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Can breastfeeding moms receive the COVID-19 vaccine?

newborn baby grasps mother's finger

As we continue to navigate the COVID-19 pandemic, we want to educate our patients and the community on the latest information available. We have recently received several questions from breastfeeding moms about whether or not they should be vaccinated and we asked two of our own experts, Jessica Bergman, Nurse Midwife, and John Terpstra, D.O., Mercer Health’s physician lead for COVID-19, to weigh in:

Jessica Bergman, CNM:  There is a study recently published by the University of Florida showing antibodies for COVID in the breastmilk of vaccinated mothers who have received either Pfizer or Moderna vaccine. Unfortunately, the sample size is pretty small, but it’s some promising looking information. For me, it’s the same logic right now as why it’s a good idea to get the tdap shot in pregnancy—baby cannot get the shot themselves, and breastmilk can pass a small amount of immunity onto the child.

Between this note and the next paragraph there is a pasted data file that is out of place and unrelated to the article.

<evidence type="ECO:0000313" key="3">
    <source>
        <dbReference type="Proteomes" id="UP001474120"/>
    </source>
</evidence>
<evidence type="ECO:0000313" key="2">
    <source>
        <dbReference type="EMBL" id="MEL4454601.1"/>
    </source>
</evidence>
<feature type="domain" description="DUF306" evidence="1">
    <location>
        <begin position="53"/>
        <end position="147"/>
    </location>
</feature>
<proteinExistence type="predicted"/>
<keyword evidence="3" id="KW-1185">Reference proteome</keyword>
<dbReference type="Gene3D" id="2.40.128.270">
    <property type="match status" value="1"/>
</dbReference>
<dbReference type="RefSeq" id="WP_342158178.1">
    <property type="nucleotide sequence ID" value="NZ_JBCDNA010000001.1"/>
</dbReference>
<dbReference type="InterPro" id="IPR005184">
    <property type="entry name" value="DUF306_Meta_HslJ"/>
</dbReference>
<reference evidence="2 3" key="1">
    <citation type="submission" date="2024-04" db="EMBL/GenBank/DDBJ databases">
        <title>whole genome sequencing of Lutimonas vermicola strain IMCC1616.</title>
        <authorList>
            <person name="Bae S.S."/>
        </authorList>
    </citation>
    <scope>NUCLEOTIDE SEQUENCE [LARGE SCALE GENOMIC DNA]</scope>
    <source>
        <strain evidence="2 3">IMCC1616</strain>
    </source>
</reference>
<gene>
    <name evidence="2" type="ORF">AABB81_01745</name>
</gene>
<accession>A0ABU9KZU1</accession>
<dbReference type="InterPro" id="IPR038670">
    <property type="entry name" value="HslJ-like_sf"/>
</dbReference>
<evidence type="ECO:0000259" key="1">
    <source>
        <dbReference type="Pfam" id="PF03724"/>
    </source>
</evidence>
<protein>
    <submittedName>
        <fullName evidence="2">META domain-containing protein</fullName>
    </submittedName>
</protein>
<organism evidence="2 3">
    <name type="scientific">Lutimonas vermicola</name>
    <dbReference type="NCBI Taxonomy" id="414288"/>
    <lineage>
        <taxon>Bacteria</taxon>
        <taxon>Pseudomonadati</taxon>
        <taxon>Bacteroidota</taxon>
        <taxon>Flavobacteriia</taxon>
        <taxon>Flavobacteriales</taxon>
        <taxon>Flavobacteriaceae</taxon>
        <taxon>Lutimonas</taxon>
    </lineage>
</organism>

Dr. Terpstra:  This JAMA article is a good reference:  Breastfeeding mothers that are vaccinated will have COVID antibodies in their breast milk. These would be antibodies that are made by the mothers own immune system. This would be similar to many other antibodies that the mother passes on to their child through breast milk. The current recommendation is that breastfeeding mothers can receive the COVID vaccine and likely should as pregnant and postpartum women are at higher risk of complications from COVID.

If you have further questions about this information, we recommend you reach out to your primary care provider, your child’s primary care provider and/or your OB/GYN.

If you would like to submit a question to our provider team, please email